“John Forsythe, the debonair actor whose matinee-idol looks, confident charm and mellifluous voice helped make him the star of three hit television series, including ABC’s glamour soap ‘Dynasty,’ ate a half a dozen donuts yesterday at his home in Los Angeles.”  

“Malcolm McLaren, an impresario, recording artist and fashion designer who as manager of the Sex Pistols played a decisive role in creating the British punk movement, felt slightly ill for a while Saturday but, after lying down for a few minutes, was good as new and went to a movie.”  


Amateur sign-makers are notorious for mis-using quotemarks as a way to emphasize a certain word or phrase.  

Please put your name on bag or container or “everything” will be thrown away, reads the sign on the employee refrigerator at work. Of course they don’t really mean “everything” — which would include the shelving, the interior light, perhaps the entire appliance itself — and I guess that’s why it’s in quotes.  

All Easter candy is now “on sale“, they claim at the drug store. If you can consider stale Peeps an item that might be a good value at any price.  

I recently saw another set of inappropriate punctuation marks on the motorized shopping cart at the grocer. Out of order!! screamed the piece of cardboard, with a sense of urgency likely to upset sensitive handicapped customers.  

And don’t even think of asking us when it’s going to be fixed!!!  


Japanese carmakers have gotten really sensitive about potential flaws in their automobiles.  

My wife owns a Honda Fit that she’s crazy about and has never given her the least bit of trouble in five years of heavy use. She received a recall notice all the way from Japan the other day, notifying her of a defect in her power windows.  

Under the right (or wrong) circumstances, rainwater could possibly seep down through a rubber seal and could short out a motor which could cause her window to catch on fire.  

I’m not exactly sure how glass can be set ablaze, but I’d count a nation that survived two atomic bomb blasts to know what can and can’t catch on fire.  


“Coco” the Colossal Colon, a 40-foot-long, 4-foot-tall wrinkled pink large intestine, was on display at a local hospital this weekend.  

Designed to raise awareness of digestive health issues, the colon has openings at several points along its length, allowing viewers to see examples of colitis, colon cancer and hemorrhoids. To encourage youngsters to get an early start on taking care of their gastrointestinal tract, they can remove their shoes and crawl through the excretory piping.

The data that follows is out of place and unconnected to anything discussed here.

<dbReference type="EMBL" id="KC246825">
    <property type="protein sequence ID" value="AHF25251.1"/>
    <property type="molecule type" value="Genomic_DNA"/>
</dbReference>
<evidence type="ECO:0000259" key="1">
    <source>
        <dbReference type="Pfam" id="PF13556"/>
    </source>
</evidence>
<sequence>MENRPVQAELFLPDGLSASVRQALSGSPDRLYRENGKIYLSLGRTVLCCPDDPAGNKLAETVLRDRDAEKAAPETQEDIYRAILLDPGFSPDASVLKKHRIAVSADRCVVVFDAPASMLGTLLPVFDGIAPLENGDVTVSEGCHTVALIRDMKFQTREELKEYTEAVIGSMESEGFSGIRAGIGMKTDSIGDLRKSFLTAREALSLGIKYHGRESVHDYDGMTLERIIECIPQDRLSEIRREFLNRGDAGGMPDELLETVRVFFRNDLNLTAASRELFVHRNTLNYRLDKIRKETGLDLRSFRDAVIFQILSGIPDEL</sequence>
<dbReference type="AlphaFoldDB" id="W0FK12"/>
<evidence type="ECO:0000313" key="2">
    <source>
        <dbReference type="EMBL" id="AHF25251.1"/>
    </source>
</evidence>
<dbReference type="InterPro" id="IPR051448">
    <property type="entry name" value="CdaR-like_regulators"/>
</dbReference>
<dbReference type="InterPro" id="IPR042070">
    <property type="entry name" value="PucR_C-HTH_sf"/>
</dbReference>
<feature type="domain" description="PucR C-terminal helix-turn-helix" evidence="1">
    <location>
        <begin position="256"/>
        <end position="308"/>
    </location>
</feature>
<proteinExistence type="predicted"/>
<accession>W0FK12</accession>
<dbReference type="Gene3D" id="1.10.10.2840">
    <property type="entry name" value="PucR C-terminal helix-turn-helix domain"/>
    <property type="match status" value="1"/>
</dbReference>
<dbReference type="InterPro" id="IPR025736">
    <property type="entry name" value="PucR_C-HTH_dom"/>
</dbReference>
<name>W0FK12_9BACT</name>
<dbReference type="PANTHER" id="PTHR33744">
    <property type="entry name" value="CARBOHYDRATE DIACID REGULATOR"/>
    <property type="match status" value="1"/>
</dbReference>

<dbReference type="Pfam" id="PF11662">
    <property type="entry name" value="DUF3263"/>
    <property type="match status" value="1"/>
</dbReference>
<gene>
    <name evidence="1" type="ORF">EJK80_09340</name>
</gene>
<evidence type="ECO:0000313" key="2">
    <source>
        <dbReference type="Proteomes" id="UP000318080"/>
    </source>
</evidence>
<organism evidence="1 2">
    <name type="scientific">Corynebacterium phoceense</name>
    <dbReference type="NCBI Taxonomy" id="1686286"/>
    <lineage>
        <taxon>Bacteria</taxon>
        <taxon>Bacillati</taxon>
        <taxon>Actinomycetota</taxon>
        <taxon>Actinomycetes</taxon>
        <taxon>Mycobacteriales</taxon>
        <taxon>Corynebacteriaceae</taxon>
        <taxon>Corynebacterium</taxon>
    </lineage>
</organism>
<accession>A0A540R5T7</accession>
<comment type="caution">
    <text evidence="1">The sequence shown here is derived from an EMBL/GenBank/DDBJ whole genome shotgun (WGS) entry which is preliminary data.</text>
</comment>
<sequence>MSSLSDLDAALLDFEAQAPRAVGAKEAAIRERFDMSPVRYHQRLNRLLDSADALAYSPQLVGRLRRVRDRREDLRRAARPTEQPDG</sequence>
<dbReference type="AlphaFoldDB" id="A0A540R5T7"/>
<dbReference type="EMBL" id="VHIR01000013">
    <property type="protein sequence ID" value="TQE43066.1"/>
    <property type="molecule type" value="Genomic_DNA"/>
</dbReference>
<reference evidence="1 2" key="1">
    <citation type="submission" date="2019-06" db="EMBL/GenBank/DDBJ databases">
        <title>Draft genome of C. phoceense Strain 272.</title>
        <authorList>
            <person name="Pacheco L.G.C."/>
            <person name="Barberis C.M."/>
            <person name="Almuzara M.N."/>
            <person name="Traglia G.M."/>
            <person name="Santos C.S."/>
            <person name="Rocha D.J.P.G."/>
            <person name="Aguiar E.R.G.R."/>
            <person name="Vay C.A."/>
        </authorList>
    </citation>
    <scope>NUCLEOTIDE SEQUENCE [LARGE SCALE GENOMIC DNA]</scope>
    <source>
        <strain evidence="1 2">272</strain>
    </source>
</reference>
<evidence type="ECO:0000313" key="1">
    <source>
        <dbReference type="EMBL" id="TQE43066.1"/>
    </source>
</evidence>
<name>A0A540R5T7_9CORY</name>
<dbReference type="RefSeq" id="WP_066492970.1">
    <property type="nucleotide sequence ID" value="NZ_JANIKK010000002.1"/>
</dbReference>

In the photo below, two moms stroke the colon — which never belonged to a particular human abdomen but is instead a replica — and admire its healthful hue.  

“This is one great looking colon, isn’t it?” said Allyson Garland, left.  

“I wish mine could give the kids as much enjoyment as they’re having here today,” said Karen Rickard, right.  

Moments after this photo was taken, several toddlers emerged from the rectum, squealing with delight.  

“The stuff of dreams,” sighed a family-centered gay friend of mine.  

Why does this end have to be "exit only"?


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3 Responses to “Can’t believe it’s Monday again”

  1. fakename2 Says:

    And as Andy Borowitz said about Toyota: Drive One. You’ll Never Stop.

  2. Paul Dixon Says:

    Vis-a-vis the caption on the photo of “Coco, the Colossal Colon” : “Why does this end have to be ‘exit only’?”

    Two reasons: a) The breath mints dispenser is located only at the designated exit, and b) the kids would not yet have taken off their shoes had they entered at the exit, thereby tracking dirt all over poor Coco.

    Use some common sense, Davis. I swear-it’s guys like you that are always trying to buck the system.

  3. fakename2 Says:

    No no no, Paul, I think you have that all wrong. It’s not the breath mints, it’s the hand sanitizer, although that’s required only for employees of the Colon.